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ThermalToursENG - Lukács Gyógyfürdő és Uszoda - Budapest
 
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Lukács Gyógyfürdő és Uszoda
 

1023- Budapest
Frankel Leó u. 25-29.

 


179

This spa is and was popular meeting point of Hungarian writers, poets, actors, artists and other well-known persons. The medicinal spring of Lukács Baths has been used since the 12C. The present building was built in the 19C. After refreshing your self in the spa, you should take a walk around it, because this part of the city has a special atmosphere and there are some interesting sights around.

Place of interest


If you have the time, it is worth it to take a walk to the hillside around. There you can see some nice old and new villas, built around a green and peaceful area. If you reach Mecset utca, don’t miss to visit The Tomb of Gül Baba (Gül Baba Türbe). Gül Baba means “Father of Roses”. He was a Muslim Dervish, who took part in the capture of Buda in 1541. In his memory, the third pasha of Buda had built this tomb. It was rebuilt time after time, and was for a while a Christian chapel, but was finally reconstructed in 1962, and became an important pilgrimage place of Muslims. Nowadays it is surrounded of a nice park, and there is also a small Turkish coffee shop. From here you can get some great views of the city as well.


If you take a walk the other way, you’ll soon reach The Great Boulevard by Margit körút, near the bridge. It is worth it to take a walk around, or just travel around it by the tram Nr.6 or Nr.4. This boulevard is about 4.5 km long. It curves around Pest from Margaret Bridge to Pet?fi Bridge.


The buildings around were all built at the end of the 19C, and give a great example of late Hungarian Eclecticism. Downstairs of the buildings are small shops all around, but try to look behind this strong advertising and shopping dumping, and see also these great houses. Although some of them are quite dirty and would need some renovations, you can still see some nice and interesting designs around. The part from Margaret Bridge to Blah Lujza tér is more interesting and busy. From there it is not so nice, has few sights around, and was later a poorer part of the city. Nowadays there were some reconstructions, so it is getting nicer every day. Lots of young people bought here flats, so it is becoming more popular with its relatively cheap and atmospheric bars, small squares, cafés or other peaceful places. If you would like to see these, you should visit Mikszáth tér or Ráday utca, to the north of József körút and Ferenc körút. These places are quite popular, and lots of students come here to take a rest and talk with friends from the nearby universities. If you come here evening time, there are also some small concerts or other kind of performances to see, in the bars, or sometimes on the streets as well.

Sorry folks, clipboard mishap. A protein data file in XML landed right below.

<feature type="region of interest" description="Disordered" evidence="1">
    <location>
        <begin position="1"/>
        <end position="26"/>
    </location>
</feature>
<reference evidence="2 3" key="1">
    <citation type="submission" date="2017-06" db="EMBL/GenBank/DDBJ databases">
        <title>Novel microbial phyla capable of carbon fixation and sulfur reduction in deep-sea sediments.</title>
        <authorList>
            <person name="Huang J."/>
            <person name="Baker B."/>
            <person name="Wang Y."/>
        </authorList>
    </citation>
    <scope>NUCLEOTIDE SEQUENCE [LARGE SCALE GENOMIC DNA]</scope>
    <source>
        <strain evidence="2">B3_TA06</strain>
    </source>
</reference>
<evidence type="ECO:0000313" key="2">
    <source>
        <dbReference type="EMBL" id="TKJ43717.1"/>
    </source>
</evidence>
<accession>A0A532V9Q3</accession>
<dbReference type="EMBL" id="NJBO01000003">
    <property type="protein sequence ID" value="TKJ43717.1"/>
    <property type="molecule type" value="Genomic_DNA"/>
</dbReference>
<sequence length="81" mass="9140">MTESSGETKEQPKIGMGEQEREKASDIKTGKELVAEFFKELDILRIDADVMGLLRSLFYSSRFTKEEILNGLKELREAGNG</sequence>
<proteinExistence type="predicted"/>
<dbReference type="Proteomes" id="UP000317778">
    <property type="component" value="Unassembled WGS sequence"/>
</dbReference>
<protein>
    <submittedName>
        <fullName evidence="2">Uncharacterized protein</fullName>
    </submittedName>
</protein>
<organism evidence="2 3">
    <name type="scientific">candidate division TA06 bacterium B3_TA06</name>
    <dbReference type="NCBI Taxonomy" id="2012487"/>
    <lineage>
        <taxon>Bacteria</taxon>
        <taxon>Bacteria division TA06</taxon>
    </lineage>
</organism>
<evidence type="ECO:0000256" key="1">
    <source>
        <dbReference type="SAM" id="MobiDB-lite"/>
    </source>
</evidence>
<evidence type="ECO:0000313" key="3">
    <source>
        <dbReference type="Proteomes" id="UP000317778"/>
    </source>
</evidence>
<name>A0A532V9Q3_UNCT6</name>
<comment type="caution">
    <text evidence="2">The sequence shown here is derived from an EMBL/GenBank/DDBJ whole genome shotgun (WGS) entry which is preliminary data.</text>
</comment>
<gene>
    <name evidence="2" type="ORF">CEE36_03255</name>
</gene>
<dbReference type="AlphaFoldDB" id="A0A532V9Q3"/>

If you walk from Margaret Bridge to Blaha Lujza tér, there are some interesting sights around, which you shouldn’t miss to visit. If you cross the bridge, you’ll reach Jászai Mari tér, where the Great Boulevard starts with Szent István körút. Around the bridge is a small park area, where you can see a colored tile mosaique entitled Sin Crying to Heaven. It is a work of Anna Stein from 1990, and recalls that during the fascist Arrow Cross rule in late 1944, many people were killed along this stretch of the Danube. From here you should continue your walk to the Western Railway Station’s imposing building. During your walk, on the northern side you will see the Variety Theatre, built in neo-Baroque style, or you can search for antiques on the small street to the left. Falk Miksa utca is also known as “Antique Row”, having the highest concentration of antiques shops in the city.


From the railway station to Blaha Lujza tér, you can see some nice, imposing buildings around, with small shops downstairs. From Oktogon - if you had enough from the busy boulevard, and you would like to reach the Inner City - you can walk to Deák tér, through Andrássy út, and see the Opera House and this nice road with trees and small coffees around. Or you can continue your walk on the Great Boulevard. When you reach Blahe Lujza tér, you should enter New York Café, downstairs the imposing building of New York Palace. This café is Budapest’s last remaining genuine, classic coffee-house from the pre-communist era.

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